People get really nervous around me when they eat. In fact, ever since I got my Masters in nutrition and became a diet coach, I’m pretty positive that I’ve been invited to fewer parties. Maybe people think I’ll show up holding a ruler to slap down whenever someone eats an offending food. And people will say to me things such as, “I bet you wouldn’t eat this pizza”, or “I know, it’s horrible how many cookies I’m eating.” And the first thing I always say is, “Actually, I eat those foods too.” Then they look at me quizzically as if I’m setting a trap. Ok, well, hear me out.
There are a few reasons why you might need to completely omit a food from your diet.
Here are the most common examples –
- You have an allergy or sensitivity to a food.
- You’ve been instructed to omit a food due to a specific health ailment.
- You’re on a temporary detox. (Did you pay attention to the fact that I said temporary?)
Otherwise, food isn’t good or bad.
When we are 6 years old, there is good and bad. Eat all your vegetables – good. Sneak dessert when your mom’s not looking – bad. That shouldn’t exist as an adult, and that is where many of our problems begin. There are foods that we should be eating more often, and foods that should be consumed less frequently. That is completely different from calling a food good or bad.
You know what is one of my favorite foods? Pizza. And I love Pad Thai. Oh, and don’t forget those ice blended coffee drinks. And while I usually consume these foods sparingly, there are occasions, like when going to a special event or a weekend away, when I consume more of these than usual. I’ll usually gain a pound or two or maybe feel a bit puffy afterward. Or I’ll feel a little sluggish from all the sugar and the refined carbohydrates. But hey, it happens to everyone and sometimes it’s totally worth it!
The problem comes not with eating these foods, but feeling like you need to eat them in excess or at absolutely every meal.
There are two prevalent reasons why people unravel when tempted by one of their comfort foods.
I talk often about the importance of balancing blood sugar.
When blood sugar is imbalanced, everything that is eaten is very quickly turned to fat due to loss of sensitivity to the hormone insulin. Whether this makes sense to you or not doesn’t matter. The important point is that this chain of events will lead to all your calories being very quickly stored as fat, followed by a drop in blood sugar. This drop in blood sugar makes you feel like you’re starving, even if you’re gaining weight.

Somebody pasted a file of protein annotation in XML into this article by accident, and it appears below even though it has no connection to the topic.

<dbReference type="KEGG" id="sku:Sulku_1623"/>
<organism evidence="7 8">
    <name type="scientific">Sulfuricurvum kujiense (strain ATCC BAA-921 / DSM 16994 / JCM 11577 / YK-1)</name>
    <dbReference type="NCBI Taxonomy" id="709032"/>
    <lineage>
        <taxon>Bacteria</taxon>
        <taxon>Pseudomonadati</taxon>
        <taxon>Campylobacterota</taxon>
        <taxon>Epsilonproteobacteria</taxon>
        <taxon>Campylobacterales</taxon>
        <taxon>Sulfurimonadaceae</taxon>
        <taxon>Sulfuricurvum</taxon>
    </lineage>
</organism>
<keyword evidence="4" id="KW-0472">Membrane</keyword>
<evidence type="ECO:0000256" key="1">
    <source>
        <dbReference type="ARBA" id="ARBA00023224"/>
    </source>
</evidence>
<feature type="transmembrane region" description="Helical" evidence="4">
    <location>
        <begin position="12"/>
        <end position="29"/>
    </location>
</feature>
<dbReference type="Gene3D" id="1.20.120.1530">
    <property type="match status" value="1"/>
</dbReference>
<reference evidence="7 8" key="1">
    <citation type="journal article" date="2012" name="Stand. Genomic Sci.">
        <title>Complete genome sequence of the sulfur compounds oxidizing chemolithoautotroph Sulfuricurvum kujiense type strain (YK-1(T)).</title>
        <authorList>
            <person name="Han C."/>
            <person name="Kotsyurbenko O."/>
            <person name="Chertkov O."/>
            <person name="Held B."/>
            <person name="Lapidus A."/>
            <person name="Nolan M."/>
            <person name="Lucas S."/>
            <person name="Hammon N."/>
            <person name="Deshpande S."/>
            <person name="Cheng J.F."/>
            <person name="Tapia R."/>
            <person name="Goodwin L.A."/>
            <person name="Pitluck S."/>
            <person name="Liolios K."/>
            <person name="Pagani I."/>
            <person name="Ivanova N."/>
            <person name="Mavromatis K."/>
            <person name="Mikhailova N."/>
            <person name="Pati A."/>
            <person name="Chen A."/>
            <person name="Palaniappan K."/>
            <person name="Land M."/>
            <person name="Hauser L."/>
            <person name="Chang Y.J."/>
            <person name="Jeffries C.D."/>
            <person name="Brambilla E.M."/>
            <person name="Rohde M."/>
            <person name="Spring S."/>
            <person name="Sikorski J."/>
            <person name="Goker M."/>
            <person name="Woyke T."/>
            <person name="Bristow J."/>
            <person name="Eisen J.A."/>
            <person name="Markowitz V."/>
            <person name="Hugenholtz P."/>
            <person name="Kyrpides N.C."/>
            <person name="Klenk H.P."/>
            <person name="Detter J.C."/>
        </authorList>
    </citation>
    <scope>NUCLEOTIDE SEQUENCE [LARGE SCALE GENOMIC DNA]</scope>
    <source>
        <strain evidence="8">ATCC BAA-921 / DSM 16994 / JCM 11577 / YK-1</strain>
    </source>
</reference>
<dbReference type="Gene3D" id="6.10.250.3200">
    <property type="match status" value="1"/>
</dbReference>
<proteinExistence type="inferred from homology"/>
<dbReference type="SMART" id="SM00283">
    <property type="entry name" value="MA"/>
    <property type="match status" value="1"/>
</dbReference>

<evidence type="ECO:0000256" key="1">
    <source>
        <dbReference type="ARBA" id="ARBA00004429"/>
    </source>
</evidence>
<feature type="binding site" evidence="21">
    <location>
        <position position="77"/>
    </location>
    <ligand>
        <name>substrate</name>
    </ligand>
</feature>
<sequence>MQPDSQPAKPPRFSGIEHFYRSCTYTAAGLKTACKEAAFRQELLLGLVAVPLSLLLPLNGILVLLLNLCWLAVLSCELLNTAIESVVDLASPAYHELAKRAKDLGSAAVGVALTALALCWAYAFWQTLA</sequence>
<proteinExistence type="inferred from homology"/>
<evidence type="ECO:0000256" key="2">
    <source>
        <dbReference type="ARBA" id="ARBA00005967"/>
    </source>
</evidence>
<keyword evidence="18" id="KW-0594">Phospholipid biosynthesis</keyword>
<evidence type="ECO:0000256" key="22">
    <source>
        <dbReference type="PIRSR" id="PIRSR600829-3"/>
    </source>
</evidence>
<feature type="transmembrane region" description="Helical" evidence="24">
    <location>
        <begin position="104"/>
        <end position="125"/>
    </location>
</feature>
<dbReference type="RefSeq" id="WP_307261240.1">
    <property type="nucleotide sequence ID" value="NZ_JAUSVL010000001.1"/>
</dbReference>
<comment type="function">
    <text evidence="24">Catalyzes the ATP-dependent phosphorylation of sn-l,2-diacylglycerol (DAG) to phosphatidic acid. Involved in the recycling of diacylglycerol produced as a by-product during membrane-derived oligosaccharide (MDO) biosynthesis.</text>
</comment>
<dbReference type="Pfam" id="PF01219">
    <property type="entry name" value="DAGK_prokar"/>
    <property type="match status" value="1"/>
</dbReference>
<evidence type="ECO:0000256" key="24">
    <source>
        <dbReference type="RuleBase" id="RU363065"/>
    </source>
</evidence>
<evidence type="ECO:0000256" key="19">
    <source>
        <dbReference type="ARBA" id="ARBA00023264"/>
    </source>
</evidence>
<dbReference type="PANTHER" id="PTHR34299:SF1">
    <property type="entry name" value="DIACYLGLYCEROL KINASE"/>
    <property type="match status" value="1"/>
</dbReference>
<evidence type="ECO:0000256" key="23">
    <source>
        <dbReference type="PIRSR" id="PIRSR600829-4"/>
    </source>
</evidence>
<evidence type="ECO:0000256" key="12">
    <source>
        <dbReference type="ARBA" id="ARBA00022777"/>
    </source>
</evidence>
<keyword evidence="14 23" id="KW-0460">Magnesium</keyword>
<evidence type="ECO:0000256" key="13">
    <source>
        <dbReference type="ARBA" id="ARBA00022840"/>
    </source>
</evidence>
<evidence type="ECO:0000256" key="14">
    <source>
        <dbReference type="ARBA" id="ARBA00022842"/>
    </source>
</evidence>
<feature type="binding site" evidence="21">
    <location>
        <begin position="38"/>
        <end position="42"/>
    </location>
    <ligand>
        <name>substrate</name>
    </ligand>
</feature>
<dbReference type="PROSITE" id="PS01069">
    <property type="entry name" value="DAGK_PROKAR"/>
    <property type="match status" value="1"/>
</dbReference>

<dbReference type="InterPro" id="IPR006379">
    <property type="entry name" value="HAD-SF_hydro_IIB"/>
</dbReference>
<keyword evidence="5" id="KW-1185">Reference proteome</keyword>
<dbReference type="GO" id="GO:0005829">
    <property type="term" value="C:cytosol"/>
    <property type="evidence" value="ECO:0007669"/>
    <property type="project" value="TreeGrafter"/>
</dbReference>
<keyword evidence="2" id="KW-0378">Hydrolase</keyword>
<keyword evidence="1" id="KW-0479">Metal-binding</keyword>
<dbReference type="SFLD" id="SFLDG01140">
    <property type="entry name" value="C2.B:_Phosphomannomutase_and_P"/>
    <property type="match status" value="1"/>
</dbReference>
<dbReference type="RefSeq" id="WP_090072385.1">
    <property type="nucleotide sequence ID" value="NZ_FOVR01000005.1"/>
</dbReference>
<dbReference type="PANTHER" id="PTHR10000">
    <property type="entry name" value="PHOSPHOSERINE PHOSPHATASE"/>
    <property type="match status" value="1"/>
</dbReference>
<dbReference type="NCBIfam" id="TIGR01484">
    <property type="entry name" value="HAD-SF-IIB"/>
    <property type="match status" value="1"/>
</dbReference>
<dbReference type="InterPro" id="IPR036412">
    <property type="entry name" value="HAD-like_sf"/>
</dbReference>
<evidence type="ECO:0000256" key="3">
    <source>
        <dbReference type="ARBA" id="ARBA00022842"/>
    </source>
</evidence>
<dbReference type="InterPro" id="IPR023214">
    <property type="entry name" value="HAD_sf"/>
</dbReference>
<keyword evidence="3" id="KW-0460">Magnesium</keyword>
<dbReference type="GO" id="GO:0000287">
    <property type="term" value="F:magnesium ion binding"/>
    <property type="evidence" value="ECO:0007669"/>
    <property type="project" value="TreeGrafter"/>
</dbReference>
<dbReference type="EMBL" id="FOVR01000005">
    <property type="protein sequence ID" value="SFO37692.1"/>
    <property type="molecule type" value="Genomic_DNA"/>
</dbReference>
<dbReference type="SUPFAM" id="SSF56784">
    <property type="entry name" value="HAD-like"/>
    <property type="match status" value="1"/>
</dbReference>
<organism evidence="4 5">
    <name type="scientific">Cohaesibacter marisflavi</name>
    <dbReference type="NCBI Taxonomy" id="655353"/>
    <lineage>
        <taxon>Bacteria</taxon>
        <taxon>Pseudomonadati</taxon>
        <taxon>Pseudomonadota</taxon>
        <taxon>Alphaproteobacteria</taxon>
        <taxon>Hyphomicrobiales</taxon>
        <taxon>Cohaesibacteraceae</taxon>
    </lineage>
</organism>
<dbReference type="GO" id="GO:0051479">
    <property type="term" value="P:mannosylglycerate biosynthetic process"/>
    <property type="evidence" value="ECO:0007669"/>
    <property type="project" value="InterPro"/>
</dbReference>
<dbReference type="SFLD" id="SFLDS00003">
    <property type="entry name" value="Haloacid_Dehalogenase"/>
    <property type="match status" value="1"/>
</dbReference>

And you don’t need to be grossly overweight to have some semblance of this chain reaction. Most people who over-consume sugar and refined carbohydrates experience this on some level. What this does is make you crave foods that can be quickly converted to sugar to help raise blood sugar. This is part of the reason you can crave nutrient depleted comfort foods, which turn into sugar faster than fruits, vegetables, and whole grains.
However, there is another reason that you can crave these foods and it has nothing to do with the physical.
This happens when you consider a food to be forbidden fruit. I remember being told as a little kid that I couldn’t have this Ronald McDonald doll that I wanted. (Funny how marketers find creative ways to get junk food into little kids’ minds.) I was OBSESSED with this doll, and not getting it made me want it so much more. On the flip side, a few years later I became infatuated with a Charley Mccarthy mannequin (I’m not as old as that makes me seem. It was totally retro.) My parents foolishly bought it for me, I jumped around for about a minute, and never played with it again. (Something to do with that creepy clown in the movie Poltergeist.) The moral of the story –
We crave what we can’t have.
For many people who have problems with binge eating, consuming a forbidden food can spiral that person into an out of control binge. Now I’m not going to be presumptuous enough to insinuate that binge eating can be solved by the absence of good or bad food labels. But I do believe that this habit of labeling is overwhelmingly hurtful and can contribute to feeling out of control with food.
So what’s the moral of the story? If you constantly crave sugary foods and refined carbohydrates, you probably have a blood sugar imbalance which should be addressed. There is a physical need in the body for these foods when blood sugar dips and your cravings don’t mean that your willpower is low or that you’re a bad person.
Additionally, most people could use a little work in being kinder to themselves when consuming foods that are treats.
Even in an ideal diet, it is totally fine for most healthy people to have 15% of their daily intake be for foods that are a little less nourishing. There are times in your life when your diet might need to be temporarily more restrictive, especially when just starting to balance blood sugar. But I never recommend having the mindset that certain foods should be off-limits long-term. This usually results in diet failure or a food obsession.
So now you know the truth about me. As does the client of mine who spotted me in the grocery aisle carrying nothing but a bag of potato chips. I eat less than perfectly healthy foods and I enjoy them. And I support my body the majority of the time by eating very nourishing foods. Because everything in life is about balance. Why shouldn’t this be as well?
So, what is the one food you wouldn’t want to live without?